Preparing a client or other witness to testify in advance of a deposition, trial, or adjudicative proceeding is such a familiar component of a lawyer’s trial-advocacy repertoire that many would condemn a lawyer’s failure to prepare a client, and, indeed, the failure to do so competently and diligently can constitute an ethics violation.
At the same time, lawyers sometimes clearly step over the line into what has been firmly established as unethical interference with the integrity of the justice system and/or obstruction of another party’s access to evidence.
The distinction between legitimate witness preparation and guidance versus unethical efforts to influence witness testimony, (sometimes referred to as coaching, horseshedding, woodshedding, or sandpapering), can be ambiguous – owing in large part to the concurrent ethical duties to diligently and competently represent the client and to refrain from improperly influencing witnesses. The task of delineating what is necessary and proper and what is ethically prohibited during witness preparation has become more urgent with the advent of commonly used remote technologies, some of which can be used to surreptitiously coach witnesses in new and ethically problematic ways.
Examples of Appropriate Witness Preparation
It is accepted that lawyers can engage in the following activities:
- remind the witness that they will be under oath
- emphasize the importance of telling the truth
- explain that telling the truth can include a truthful answer of “I do not recall”
- explain case strategy and procedure, including the nature of the testimonial process or the purpose of the deposition
- suggest proper attire and appropriate demeanor and decorum
- provide context for the witness’s testimony
- inquire into the witness’s probable testimony and recollection
- identify other testimony that is expected to be presented and explore the witness’s version of events in light of that testimony
- review documents or physical evidence with the witness, including using documents to refresh a witness’s recollection of the facts
- identify lines of questioning and potential cross-examination
- suggest choice of words that might be employed to make the witness’s meaning clear
- tell the witness not to answer a question until it has been completely asked
- emphasize the importance of remaining calm and not arguing with the questioning lawyer
- tell the witness to testify only about what they know and remember and not to guess or speculate
- familiarize the witness with the idea of focusing on answering the question, i.e., not volunteering information.
Examples of Prohibited Conduct
A lawyer violates ethical obligations by counseling a witness to give false testimony, assisting a witness in offering false testimony, advising a client or witness to disobey a court order regulating discovery or trial process, offering an unlawful inducement to a witness, or procuring a witness’s absence from a proceeding. Prominent among the Rules in this area is 3.4(b), which prohibits a lawyer from advising or assisting a witness — whether a client or not — to give false testimony. Instigating a witness to lie can occur in ways beyond an outright instruction to fabricate testimony. For example, it is unethical to:
- tell a witness to “downplay” the number of times a witness and a lawyer met to prepare for trial;
- encourage a client to misrepresent a location of a slip and fall accident;
- programming a witness’s testimony;
- knowingly violating a sequestration order;
- encouraging a witness to present fabricated testimony;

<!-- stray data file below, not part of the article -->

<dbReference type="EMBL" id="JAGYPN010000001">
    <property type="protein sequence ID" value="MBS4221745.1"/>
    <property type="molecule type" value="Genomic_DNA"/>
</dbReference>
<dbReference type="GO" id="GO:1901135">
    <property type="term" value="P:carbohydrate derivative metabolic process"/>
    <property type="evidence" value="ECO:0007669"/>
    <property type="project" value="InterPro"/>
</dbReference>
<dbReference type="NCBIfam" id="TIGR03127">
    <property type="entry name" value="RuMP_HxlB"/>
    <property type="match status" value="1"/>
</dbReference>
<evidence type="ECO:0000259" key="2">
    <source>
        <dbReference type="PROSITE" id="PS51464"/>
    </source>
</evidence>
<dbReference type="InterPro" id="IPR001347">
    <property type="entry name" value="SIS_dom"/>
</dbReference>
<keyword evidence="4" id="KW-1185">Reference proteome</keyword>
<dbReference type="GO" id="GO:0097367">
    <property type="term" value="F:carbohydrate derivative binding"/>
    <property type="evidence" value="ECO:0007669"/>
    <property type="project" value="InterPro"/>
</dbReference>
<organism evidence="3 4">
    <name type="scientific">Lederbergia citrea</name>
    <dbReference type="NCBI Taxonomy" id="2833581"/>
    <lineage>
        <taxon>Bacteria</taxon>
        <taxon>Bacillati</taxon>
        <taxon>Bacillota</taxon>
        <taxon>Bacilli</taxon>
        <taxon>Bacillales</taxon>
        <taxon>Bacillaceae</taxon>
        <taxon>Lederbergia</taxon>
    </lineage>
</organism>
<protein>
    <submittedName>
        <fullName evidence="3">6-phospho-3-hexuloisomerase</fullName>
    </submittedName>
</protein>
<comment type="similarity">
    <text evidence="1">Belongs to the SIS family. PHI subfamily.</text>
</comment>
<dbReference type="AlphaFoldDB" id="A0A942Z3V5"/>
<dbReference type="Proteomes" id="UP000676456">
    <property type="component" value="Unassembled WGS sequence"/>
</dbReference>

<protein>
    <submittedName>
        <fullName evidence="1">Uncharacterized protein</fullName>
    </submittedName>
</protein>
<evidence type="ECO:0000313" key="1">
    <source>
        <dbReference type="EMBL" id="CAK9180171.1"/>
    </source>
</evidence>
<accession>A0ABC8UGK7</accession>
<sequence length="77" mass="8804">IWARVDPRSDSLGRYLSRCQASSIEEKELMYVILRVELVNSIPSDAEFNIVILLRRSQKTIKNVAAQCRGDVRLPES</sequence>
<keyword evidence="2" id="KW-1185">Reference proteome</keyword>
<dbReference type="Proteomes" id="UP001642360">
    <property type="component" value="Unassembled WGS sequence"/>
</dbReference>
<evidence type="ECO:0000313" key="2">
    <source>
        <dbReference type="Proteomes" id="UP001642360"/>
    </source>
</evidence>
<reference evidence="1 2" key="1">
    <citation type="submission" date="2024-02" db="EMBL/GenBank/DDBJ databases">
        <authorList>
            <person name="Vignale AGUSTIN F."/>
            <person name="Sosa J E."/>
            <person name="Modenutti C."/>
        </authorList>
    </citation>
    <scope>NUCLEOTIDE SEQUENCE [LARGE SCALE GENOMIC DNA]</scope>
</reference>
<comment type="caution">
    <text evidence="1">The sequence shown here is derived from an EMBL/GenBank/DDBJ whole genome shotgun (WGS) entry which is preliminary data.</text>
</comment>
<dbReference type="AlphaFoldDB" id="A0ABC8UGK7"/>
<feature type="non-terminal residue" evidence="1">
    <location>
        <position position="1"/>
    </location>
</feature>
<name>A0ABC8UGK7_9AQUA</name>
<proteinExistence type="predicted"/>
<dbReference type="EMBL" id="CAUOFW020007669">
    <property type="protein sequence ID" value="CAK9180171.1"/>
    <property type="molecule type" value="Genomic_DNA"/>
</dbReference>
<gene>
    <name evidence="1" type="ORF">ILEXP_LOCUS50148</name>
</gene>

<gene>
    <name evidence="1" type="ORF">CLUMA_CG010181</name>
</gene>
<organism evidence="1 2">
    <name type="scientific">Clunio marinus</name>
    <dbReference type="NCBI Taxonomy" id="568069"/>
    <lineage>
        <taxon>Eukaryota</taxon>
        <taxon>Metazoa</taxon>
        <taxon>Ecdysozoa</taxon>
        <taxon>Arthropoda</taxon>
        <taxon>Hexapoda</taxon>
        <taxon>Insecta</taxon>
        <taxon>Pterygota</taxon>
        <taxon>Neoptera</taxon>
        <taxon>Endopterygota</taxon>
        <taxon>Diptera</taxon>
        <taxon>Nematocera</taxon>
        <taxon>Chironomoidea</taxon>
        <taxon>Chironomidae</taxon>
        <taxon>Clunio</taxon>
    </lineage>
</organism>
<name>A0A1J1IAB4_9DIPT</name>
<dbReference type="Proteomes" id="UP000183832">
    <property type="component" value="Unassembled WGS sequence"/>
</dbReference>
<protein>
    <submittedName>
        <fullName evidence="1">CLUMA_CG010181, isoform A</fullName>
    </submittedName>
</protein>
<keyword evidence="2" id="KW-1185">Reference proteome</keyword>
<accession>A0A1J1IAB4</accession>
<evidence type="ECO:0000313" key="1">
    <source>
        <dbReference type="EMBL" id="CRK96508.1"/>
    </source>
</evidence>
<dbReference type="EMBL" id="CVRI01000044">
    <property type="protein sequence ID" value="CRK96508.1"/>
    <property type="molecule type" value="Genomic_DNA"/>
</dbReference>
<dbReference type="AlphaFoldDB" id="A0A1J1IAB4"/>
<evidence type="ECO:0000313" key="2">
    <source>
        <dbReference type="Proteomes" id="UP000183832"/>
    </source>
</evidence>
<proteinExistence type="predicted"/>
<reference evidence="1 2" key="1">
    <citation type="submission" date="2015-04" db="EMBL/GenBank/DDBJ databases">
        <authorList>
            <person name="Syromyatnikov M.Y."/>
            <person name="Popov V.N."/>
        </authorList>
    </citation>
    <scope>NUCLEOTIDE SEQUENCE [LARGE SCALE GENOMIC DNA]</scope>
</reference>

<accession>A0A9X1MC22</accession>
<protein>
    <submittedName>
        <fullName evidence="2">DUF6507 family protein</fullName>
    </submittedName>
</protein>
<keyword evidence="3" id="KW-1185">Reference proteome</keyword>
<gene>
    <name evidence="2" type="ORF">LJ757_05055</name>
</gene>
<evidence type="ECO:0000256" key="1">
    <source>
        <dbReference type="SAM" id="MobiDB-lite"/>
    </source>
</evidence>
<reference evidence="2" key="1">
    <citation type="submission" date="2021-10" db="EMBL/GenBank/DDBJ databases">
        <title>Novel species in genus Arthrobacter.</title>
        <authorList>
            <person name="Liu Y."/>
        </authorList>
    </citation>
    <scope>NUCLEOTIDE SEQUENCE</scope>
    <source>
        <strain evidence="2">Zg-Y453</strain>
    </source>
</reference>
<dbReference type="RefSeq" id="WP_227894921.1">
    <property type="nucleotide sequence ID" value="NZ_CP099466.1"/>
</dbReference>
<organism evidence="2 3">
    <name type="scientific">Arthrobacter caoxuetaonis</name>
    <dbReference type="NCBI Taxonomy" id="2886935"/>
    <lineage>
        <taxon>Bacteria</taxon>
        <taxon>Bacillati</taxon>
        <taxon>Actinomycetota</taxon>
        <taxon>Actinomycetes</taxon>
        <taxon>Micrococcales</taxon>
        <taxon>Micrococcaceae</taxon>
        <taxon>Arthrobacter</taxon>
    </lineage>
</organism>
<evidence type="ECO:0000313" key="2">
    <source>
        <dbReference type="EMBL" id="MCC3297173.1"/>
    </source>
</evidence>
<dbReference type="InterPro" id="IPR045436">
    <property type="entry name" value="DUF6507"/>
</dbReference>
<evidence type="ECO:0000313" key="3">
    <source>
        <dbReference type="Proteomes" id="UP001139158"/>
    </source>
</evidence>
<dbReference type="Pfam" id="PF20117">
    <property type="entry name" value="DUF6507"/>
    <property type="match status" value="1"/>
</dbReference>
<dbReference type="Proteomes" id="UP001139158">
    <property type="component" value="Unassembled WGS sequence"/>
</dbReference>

- offering to compensate a lay witness for the substance of their testimony or to condition such payment on the content of the witness’s testimony – even for truthful testimony;
- donating money to a witness’s favorite charity;
- offering a witness money or other incentives not to testify
While the methods of advance witness preparation are variable and there is a broad range of acceptable methods, the equation changes when a lawyer’s efforts to refine witness testimony happen during a trial or deposition. Overtly attempting to manipulate testimony-in-progress would in most situations constitute at least conduct prejudicial to the administration of justice in violation of Rule 8.4(d). Violation of a court rule or order restricting such coaching behaviors would be knowing disobedience of the rules of a tribunal in violation of Rule 3.4(c). Winking at a witness during trial testimony, kicking a deponent under the table, or passing notes or whispering to a witness mid-testimony are classic examples of efforts to improperly influence a witness’s in-progress testimony. Other more subtle types of signaling also implicate ethical obligations and at times result in court-ordered sanctions. A familiar type of covert coaching is the so-called “speaking objection”. These are statements that go beyond just stating the objection or the basis for the objection and are intended – or at least suspected of being intended – to coach the witness and impede the deposing attorney’s discovery. The rules in many state and federal jurisdictions prohibit objections that have the effect of coaching a witness, and may also prohibit lawyers from instructing a witness not to answer a question unless specifically authorized to do so.
Relatedly, when a witness’s testimony is underway, lawyers sometimes attempt to exercise midcourse testimonial influence and undertake damage control during a break or recess and may even seek or insist upon such breaks while a question is pending for the apparent purpose of coaching the witness in a private conference. Although there is no express ethical prohibition on communications between witness and counsel during a break in testimony, adjudicative officers have, at times, exercised control over these circumstances, including entering specific orders and imposing deposition guidelines and/or sanctions.
ABA Ethics Opinion No. 508 (Aug. 5, 2023).